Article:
Digital audio may be sampled at one sample every 44,100th of a second. In an implementation the speed of sound and digital sample rate may be used to determine a distance and/or orientation between two or more devices with an audio “chirp.” Devices A and B may provide sample time indications instead of raw time as used in the above example. To illustrate, Device A may receive an indication that it has emitted a chirp at sample time 0 and it may receive Device B's chirp at sample time 1000. The sample time may refer to the number of samples in a digital audio stream. In this example, 1000 samples of the digital audio have been made between Device A's indication of a chirp and Device B's chirp being received by Device A. Device B may receive an indication that it has emitted a chirp at sample time 0 and it may have received or detected Device A's chirp at sample time −950, i.e., Device B sampled Device A's chirp 950 samples before it received an indication that Device B had emitted a chirp. To determine the distance between the devices, the sample interval, corresponding to the difference between when an indication of a chirp was received from a first device and the time at which a chirp was detected or received by a second device, may be determined. For Device A, the distance calculation is: (1,000 samples−0 samples)×1 sample/44,100 seconds×340 m/s=7.7 m. For Device B, the distance calculation is: (0 samples−−950 samples)×1 sample/44,100 seconds×340 m/s=7.3 m. The average between the two distance calculations may be utilized or one device's distance calculation may be used in lieu of another's. The use of sample times to determine time differences may be useful, for example, when a remote server or other third device calculates time differences and/or distances between devices. In this case, the remote server or other device may be provided only audio files that include or are believed to include one or more chirps, and an indication of the sample rate of the audio file, which often may be encoded or embedded within the audio file itself. The server thus may quickly determine time differences based upon the number of samples occurring between chirps, without the need for other devices to track separately the time at which chirps occur. Such a configuration also may allow for configurations in which devices other than the remote server or similar device detects chirps within audio samples, and the devices capturing the audio samples are not configured to perform chirp detection.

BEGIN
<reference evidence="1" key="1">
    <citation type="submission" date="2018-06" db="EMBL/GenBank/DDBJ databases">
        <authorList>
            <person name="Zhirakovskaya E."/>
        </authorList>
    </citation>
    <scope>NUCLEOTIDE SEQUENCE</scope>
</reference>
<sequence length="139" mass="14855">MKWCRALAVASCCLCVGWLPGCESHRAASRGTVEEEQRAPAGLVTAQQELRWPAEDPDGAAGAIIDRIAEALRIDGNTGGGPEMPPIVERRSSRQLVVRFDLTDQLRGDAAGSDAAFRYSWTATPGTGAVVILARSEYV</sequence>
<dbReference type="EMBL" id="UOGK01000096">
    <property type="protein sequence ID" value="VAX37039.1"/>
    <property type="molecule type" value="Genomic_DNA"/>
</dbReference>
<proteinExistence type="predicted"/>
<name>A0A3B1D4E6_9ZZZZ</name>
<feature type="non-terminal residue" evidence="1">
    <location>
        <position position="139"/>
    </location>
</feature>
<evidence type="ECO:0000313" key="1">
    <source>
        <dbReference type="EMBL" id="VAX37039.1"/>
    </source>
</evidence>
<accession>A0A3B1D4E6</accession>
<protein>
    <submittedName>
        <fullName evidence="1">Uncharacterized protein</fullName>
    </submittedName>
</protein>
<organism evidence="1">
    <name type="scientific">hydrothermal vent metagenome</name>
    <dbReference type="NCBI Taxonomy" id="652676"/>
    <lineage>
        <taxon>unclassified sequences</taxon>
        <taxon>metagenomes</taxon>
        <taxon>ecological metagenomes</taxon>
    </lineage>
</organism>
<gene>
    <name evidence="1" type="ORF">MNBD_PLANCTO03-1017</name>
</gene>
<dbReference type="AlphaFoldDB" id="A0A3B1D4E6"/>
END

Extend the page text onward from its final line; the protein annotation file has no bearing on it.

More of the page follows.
In the event that three devices are utilized, a relative orientation of the three devices may be determined. The three devices, for example, form the nodes of a triangle in space. The distance between device A and devices B and C may be 3 meters and 4 meters respectively. The distance between devices B and C may be 5 meters. Based on this information alone, however, it is unclear whether device C is to the “right” or “left” of device B relative to device A. Several methods are provided herein to determine the relative orientation of device C as compared to devices A and B. Devices B and C may be pointed at device A and directional data available to the devices, such as from built-in compass components, may be used to determine which direction they are pointed. As another example, a stereo microphone may be used to measure the difference in amplitude between the left and right channels to determine whether a device is to the left or the right of the receiving device. Similarly, a stereo microphone may be simulated by taking two or more measurements. For example, a first measurement may be made while pointing device C at device A. Device C may be moved slightly to the left or right and the process may be repeated. Distance calculations may be performed to determine relative orientation of Device C to Device A.